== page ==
Tue
Sep 18 2012 12:15pm

Homestuck is the First Great Work of Internet Fiction

Homestuck is the First Great Work of Internet Fiction

What is Homestuck? Since the success of its Kickstarter, that’s what everyone has been asking. What is Homestuck? Well, that is the rub; in fact, “let me tell you about Homestuck…” has become an internet meme in its own right.

First off, let me say this: what Homestuck is and what Homestuck is about are two entirely different things, but they usually get lumped into the same breath, which really confuses things.

Don’t get me wrong; Homestuck is confusing on its own. Homestuck starts slow, with a measured mundanity punctuated by petty struggles wrought in epic terms…which provides only a baseline to be shattered by the surreal. For a story that is so big it contains worlds… and underworlds. The level of detail and complexity can certainly be maddening, even brutally so, but that is what the MS Paint Aventures Wiki is for. I’ll try to express in my own clumsy way what Homestuck is, and what Homestuck is about, but in all honesty, the only way to understand it to experience it for yourself.

Homestuck is a story told by Andrew Hussie using the full breadth and scope of the tools the internet provides, both technologically and culturally. Superficially resembling a webcomic, Homestuck takes the basic format of a panel-by-panel graphic story and twists it into something else. Instead of static images, many of the panels are animated .gifs, some obviously and some subtly. Moments of climax are often Flash movies, while pieces of exposition are often told in the form of “chat logs.” That isn’t even the half of it. The multi-disciplinary nature of Homestuck goes deep; illustration, animation and literature are alongside music and actual playable games.

What else is it? Well, Homestuck is part of MS Paint Adventures, created by Andrew Hussie originally as a slightly different beast. His early stories, Bard Quest and Jail Break, had a much more “decision tree” conception, with the key twist that the different pathways were created by user generated suggestions. It made things…surreal, and quickly untenable. It was Problem Sleuth that really crystalized MS Paint Adventures into an engine of narrative creation. A story about a detective that parodied the Zork-style adventure game commands, Problem Sleuth used a mixture of user’s suggestions along with Hussie’s own guiding hand in order to tell a…well, a Dali-esque noir involving weasels, gender swapping, and the power of imagination. A post-modern creation of internet culture and self-reference, it laid down the roots that Homestuck sprung directly from.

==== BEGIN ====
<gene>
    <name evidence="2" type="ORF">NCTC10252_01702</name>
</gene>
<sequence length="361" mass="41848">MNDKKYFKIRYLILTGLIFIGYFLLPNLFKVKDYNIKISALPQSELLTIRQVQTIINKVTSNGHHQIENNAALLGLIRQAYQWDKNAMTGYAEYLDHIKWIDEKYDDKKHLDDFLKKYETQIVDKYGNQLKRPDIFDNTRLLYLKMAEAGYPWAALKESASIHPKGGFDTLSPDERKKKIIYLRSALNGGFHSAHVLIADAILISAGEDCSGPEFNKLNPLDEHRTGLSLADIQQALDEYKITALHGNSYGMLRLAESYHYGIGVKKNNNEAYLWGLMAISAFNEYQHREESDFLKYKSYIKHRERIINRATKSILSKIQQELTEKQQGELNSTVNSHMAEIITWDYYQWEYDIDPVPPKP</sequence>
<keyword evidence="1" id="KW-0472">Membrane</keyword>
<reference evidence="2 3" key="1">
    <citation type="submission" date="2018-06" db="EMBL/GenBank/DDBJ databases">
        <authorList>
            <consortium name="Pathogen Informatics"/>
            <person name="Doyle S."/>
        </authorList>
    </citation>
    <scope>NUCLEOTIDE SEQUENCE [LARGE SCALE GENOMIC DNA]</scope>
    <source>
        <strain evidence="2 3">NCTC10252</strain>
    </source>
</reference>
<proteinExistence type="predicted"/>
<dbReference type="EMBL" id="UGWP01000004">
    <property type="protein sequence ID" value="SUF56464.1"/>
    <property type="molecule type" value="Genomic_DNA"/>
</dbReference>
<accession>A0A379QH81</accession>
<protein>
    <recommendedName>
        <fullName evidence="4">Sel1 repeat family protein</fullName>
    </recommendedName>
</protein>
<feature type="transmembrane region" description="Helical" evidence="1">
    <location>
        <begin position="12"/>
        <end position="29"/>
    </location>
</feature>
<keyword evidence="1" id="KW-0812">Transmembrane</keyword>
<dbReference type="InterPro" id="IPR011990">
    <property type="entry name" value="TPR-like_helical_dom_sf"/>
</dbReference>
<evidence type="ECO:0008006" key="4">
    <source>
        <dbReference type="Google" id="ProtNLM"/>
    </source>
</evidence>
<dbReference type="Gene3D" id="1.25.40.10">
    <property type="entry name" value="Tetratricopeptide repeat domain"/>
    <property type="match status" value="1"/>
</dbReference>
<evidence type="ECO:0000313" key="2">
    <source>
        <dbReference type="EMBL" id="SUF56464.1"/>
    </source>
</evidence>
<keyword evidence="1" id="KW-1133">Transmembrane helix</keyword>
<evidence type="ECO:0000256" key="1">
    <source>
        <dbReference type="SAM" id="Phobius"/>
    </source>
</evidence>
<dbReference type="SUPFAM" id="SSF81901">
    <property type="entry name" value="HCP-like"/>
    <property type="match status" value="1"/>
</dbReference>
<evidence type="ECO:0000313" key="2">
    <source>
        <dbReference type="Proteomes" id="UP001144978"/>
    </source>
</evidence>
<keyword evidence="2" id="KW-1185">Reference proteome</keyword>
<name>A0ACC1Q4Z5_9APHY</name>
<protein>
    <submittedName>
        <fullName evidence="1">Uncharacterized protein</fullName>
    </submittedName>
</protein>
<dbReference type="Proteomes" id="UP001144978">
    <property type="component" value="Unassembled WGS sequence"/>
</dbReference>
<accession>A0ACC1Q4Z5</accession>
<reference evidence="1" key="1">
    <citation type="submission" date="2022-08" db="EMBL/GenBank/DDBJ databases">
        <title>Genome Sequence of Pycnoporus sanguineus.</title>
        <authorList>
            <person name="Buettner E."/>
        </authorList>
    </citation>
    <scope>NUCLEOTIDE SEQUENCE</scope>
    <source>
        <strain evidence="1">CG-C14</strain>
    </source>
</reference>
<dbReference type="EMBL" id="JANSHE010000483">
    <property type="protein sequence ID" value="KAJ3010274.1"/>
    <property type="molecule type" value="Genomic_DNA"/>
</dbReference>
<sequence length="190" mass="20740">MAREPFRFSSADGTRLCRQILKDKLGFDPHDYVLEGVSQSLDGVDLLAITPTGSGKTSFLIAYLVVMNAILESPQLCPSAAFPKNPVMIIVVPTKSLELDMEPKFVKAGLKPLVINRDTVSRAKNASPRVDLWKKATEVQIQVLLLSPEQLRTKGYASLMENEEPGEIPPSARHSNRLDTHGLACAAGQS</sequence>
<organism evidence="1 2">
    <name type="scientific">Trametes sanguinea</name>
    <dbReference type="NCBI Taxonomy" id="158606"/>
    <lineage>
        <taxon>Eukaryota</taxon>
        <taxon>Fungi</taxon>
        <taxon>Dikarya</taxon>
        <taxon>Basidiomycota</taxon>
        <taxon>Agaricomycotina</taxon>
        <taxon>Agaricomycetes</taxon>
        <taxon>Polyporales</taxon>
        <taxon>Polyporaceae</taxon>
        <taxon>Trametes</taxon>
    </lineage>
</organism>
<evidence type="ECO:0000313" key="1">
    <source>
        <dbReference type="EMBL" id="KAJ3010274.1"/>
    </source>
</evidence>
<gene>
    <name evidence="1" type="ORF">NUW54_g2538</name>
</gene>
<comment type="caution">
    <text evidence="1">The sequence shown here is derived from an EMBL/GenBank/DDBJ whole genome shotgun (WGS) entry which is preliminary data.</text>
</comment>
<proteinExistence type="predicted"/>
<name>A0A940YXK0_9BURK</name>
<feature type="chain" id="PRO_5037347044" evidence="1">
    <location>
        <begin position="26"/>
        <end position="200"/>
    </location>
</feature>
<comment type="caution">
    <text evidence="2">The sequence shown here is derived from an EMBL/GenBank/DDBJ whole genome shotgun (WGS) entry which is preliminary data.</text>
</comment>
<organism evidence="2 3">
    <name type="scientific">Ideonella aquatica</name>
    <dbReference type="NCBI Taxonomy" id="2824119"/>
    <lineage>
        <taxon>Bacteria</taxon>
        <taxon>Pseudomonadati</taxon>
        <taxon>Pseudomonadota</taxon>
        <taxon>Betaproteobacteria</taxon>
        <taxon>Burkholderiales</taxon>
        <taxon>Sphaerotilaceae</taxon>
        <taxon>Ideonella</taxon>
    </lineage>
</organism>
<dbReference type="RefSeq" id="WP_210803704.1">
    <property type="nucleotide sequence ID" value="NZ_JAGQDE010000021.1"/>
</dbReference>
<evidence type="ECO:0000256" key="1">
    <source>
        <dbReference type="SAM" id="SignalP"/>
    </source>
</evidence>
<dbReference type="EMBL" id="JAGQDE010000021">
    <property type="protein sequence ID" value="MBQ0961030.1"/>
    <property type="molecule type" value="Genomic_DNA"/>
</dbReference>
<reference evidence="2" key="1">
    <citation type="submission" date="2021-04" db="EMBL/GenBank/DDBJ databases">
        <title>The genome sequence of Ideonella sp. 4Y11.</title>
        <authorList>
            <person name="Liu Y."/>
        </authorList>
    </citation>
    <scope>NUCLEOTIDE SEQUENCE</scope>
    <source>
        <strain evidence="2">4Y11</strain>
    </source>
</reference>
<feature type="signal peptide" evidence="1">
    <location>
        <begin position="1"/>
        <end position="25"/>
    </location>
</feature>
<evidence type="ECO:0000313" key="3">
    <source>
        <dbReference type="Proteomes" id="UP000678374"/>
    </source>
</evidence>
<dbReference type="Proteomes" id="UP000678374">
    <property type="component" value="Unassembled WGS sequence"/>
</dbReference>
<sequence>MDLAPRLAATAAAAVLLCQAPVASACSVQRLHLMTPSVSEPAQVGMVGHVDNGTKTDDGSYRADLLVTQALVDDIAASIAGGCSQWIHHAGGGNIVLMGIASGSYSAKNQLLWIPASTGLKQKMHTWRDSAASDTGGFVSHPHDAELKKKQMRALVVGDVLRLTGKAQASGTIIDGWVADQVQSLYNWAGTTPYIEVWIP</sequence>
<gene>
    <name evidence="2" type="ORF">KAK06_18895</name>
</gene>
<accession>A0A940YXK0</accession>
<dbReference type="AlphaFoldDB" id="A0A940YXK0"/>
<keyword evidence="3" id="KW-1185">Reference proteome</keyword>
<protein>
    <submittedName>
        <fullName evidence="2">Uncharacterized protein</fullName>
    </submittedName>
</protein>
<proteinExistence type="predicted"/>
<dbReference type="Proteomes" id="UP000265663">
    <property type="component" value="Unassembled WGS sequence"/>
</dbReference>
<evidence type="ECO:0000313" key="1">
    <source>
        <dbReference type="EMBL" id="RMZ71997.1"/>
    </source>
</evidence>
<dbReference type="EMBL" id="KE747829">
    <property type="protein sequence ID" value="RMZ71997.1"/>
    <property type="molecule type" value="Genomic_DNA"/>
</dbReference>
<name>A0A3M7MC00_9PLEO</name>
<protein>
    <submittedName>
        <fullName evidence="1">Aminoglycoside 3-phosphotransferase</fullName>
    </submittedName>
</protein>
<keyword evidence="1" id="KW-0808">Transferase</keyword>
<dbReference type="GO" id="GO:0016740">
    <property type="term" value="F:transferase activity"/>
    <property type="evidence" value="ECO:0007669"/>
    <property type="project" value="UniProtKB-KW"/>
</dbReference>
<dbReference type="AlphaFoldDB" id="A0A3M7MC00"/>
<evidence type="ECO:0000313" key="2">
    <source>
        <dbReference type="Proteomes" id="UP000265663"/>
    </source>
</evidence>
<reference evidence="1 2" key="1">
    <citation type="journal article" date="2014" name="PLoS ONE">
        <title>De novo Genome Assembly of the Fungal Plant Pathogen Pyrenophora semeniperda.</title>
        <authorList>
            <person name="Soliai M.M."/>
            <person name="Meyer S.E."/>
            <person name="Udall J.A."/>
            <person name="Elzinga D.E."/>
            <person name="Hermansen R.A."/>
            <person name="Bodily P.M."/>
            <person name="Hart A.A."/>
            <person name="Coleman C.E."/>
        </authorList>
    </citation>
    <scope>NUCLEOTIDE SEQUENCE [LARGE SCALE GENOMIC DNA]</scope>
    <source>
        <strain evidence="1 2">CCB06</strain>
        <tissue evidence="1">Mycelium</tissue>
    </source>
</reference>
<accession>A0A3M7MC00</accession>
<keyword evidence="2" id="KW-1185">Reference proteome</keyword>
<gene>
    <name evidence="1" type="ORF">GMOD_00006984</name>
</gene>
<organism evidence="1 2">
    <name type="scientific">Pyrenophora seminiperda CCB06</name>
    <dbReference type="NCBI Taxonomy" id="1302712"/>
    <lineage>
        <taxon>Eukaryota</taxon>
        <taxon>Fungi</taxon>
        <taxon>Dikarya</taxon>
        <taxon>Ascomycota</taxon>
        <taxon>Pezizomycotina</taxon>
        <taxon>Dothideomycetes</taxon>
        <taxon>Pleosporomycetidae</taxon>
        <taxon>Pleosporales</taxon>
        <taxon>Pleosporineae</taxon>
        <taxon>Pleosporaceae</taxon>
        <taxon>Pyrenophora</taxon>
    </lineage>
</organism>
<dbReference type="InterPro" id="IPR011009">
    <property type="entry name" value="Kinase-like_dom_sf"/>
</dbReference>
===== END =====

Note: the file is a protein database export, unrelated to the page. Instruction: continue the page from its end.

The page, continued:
What is Homestuck about? Well it is about four kids who are trapped inside by their various parental units and decide to play a multiplayer online game, at which point all hell breaks loose and they end up in another world. That is sort of a rough approximation of the overall plot for a long chunk of it, but it really hardly scratches the surface. It is a story in which internet trolls are actual trolls. It is the story of those trolls—if you’ve noticed Homestuck before now, you probably know what they look like. Vriska, by the way, is the best troll. Oh, you can’t forget the Wayward Vagabond and the rest of his exiled carapacian ilk. Or for that matter, the intermission with the Midnight Crew and the Felt, or the narratively cataclysmic Scratch, the Alpha kids, Jackspers Noirlecrow, or…oh okay. See, this is how discussions of “what is Homestuck?” tend to go awry. Imagine trying to explain your favorite cartoon to someone who has no frame of reference. You can’t. You want to keep trying, because it is fun to try to parse it all, but any chance of actual communication is out the door. Explaining Homestuck is like that, but more so.

Homestuck is very, very big. MS Paint Adventures is the longest webcomic out there, with more than 7,000 pages, so there is an intimidating body of work to get through…or, if you are an optimist, there is tons of stuff to enjoy. So saying what it is about is a herculean task. It is about…adventure and role playing games? Well, sure, that sort of underlies the foundational logic and language of the series. It is just as much a soap opera about kissing aliens, though. Maybe I should assert that Homestuck is a post-modern masterpiece about breaking the fourth wall and making the most of both author insertion and audience participation? I guess I could sum it up as a comic involving video game and internet culture that spawns more memes, which it then perpetuates in a cycle of self-reference between fandom and the author? Maybe I should discuss the quadrants of troll romance and how they relate to the bildungsroman? Oh wait, I’m doing it again. I give up. Just listen to the artist explain in his own words.

Recently, PBS’s The Idea Channel asked “Is Homestuck the Ulysses of the Internet?” I don’t know enough about James Joyce to really weigh in on that—I wasn’t an English major, so I missed the canon, though my anthropology degree lets me have armchair opinions about Neanderthals—but I will say that I think it is the first major piece of literature to really take advantage of the internet in the way it was intended. I guess the reason college is on my mind is that when I was a wee student, “hypertext fiction” was all the rage…but it never really panned out.